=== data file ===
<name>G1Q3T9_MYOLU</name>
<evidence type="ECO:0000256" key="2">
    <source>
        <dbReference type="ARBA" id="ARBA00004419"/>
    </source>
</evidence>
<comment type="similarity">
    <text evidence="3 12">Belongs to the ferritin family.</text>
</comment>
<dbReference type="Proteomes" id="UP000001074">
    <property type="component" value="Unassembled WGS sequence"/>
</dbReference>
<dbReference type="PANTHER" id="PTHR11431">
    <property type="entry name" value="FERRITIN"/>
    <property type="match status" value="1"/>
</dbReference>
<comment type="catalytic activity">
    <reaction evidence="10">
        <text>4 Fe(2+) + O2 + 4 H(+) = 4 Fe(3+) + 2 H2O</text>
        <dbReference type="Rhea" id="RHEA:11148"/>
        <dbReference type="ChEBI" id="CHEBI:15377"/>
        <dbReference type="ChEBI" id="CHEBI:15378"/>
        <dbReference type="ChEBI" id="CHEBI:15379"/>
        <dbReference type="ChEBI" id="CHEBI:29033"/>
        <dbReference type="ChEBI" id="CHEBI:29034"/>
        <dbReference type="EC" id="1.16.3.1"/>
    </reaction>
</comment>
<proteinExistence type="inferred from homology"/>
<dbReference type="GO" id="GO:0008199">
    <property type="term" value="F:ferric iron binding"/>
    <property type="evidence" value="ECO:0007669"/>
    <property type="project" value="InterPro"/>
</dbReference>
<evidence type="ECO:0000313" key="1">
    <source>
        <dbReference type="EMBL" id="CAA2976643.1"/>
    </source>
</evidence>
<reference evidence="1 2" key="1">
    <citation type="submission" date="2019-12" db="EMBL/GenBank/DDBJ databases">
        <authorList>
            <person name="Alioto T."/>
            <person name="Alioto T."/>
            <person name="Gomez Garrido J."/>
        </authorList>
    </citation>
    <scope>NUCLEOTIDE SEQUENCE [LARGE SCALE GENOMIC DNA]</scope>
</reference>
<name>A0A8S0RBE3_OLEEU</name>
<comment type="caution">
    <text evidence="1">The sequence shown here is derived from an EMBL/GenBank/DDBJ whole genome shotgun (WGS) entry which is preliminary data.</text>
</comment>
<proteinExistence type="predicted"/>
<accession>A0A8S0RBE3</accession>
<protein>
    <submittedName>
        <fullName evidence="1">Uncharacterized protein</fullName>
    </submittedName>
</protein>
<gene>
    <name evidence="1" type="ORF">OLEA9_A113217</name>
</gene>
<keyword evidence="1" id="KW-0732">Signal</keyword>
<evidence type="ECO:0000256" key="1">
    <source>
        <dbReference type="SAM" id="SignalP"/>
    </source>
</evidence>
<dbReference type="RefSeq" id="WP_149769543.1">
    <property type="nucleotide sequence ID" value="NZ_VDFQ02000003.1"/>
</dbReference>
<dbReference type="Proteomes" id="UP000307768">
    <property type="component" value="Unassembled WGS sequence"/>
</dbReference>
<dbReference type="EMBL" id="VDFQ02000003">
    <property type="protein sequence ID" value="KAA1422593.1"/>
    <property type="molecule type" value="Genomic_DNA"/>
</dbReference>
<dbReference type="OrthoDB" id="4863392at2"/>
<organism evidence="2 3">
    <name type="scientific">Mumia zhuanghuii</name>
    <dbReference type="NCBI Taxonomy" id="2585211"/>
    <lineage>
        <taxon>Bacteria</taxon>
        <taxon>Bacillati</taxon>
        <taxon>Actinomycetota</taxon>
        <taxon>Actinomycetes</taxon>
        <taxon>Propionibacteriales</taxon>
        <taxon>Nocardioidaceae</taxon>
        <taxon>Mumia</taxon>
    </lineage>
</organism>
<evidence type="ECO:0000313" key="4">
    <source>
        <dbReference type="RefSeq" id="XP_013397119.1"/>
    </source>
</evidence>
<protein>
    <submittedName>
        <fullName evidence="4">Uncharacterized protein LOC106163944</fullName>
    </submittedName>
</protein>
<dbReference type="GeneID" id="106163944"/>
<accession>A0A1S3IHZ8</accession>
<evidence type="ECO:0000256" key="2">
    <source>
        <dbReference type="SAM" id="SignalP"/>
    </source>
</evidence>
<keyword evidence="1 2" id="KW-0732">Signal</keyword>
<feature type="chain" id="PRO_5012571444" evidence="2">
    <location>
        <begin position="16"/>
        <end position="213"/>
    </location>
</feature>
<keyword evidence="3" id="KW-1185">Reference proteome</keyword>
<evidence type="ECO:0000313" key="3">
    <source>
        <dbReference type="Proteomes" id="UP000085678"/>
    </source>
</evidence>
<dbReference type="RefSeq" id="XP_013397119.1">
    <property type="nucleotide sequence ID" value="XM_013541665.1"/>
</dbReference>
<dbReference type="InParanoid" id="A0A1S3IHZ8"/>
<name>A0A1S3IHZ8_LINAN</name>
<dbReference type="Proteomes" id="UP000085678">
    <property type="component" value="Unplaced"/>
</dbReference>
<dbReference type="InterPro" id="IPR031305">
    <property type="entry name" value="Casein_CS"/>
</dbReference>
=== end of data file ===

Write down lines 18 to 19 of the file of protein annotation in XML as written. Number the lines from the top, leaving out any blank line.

    <reaction evidence="10">
        <text>4 Fe(2+) + O2 + 4 H(+) = 4 Fe(3+) + 2 H2O</text>